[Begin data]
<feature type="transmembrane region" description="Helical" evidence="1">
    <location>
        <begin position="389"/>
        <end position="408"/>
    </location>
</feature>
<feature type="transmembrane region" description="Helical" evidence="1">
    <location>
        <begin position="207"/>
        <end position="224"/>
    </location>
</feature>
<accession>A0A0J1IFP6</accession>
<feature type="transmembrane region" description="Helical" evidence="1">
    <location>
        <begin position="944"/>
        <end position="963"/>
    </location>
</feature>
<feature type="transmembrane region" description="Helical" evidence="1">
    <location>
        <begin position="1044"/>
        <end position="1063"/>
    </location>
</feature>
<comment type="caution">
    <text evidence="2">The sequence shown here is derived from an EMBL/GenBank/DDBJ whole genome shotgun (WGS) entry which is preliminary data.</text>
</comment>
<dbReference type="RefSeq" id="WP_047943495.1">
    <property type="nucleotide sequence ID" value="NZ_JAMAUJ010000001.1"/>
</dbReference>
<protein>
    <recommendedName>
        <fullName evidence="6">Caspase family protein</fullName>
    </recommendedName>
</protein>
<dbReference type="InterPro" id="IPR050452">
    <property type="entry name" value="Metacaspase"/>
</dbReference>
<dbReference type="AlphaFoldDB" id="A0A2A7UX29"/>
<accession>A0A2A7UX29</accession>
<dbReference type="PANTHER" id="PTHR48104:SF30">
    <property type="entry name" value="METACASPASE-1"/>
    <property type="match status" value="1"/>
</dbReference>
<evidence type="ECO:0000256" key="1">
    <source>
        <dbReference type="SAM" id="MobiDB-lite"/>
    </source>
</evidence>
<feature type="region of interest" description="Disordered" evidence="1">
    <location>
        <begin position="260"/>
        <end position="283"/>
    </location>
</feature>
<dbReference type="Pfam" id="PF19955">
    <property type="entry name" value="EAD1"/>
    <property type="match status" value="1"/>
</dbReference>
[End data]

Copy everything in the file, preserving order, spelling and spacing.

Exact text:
<feature type="transmembrane region" description="Helical" evidence="1">
    <location>
        <begin position="389"/>
        <end position="408"/>
    </location>
</feature>
<feature type="transmembrane region" description="Helical" evidence="1">
    <location>
        <begin position="207"/>
        <end position="224"/>
    </location>
</feature>
<accession>A0A0J1IFP6</accession>
<feature type="transmembrane region" description="Helical" evidence="1">
    <location>
        <begin position="944"/>
        <end position="963"/>
    </location>
</feature>
<feature type="transmembrane region" description="Helical" evidence="1">
    <location>
        <begin position="1044"/>
        <end position="1063"/>
    </location>
</feature>
<comment type="caution">
    <text evidence="2">The sequence shown here is derived from an EMBL/GenBank/DDBJ whole genome shotgun (WGS) entry which is preliminary data.</text>
</comment>
<dbReference type="RefSeq" id="WP_047943495.1">
    <property type="nucleotide sequence ID" value="NZ_JAMAUJ010000001.1"/>
</dbReference>
<protein>
    <recommendedName>
        <fullName evidence="6">Caspase family protein</fullName>
    </recommendedName>
</protein>
<dbReference type="InterPro" id="IPR050452">
    <property type="entry name" value="Metacaspase"/>
</dbReference>
<dbReference type="AlphaFoldDB" id="A0A2A7UX29"/>
<accession>A0A2A7UX29</accession>
<dbReference type="PANTHER" id="PTHR48104:SF30">
    <property type="entry name" value="METACASPASE-1"/>
    <property type="match status" value="1"/>
</dbReference>
<evidence type="ECO:0000256" key="1">
    <source>
        <dbReference type="SAM" id="MobiDB-lite"/>
    </source>
</evidence>
<feature type="region of interest" description="Disordered" evidence="1">
    <location>
        <begin position="260"/>
        <end position="283"/>
    </location>
</feature>
<dbReference type="Pfam" id="PF19955">
    <property type="entry name" value="EAD1"/>
    <property type="match status" value="1"/>
</dbReference>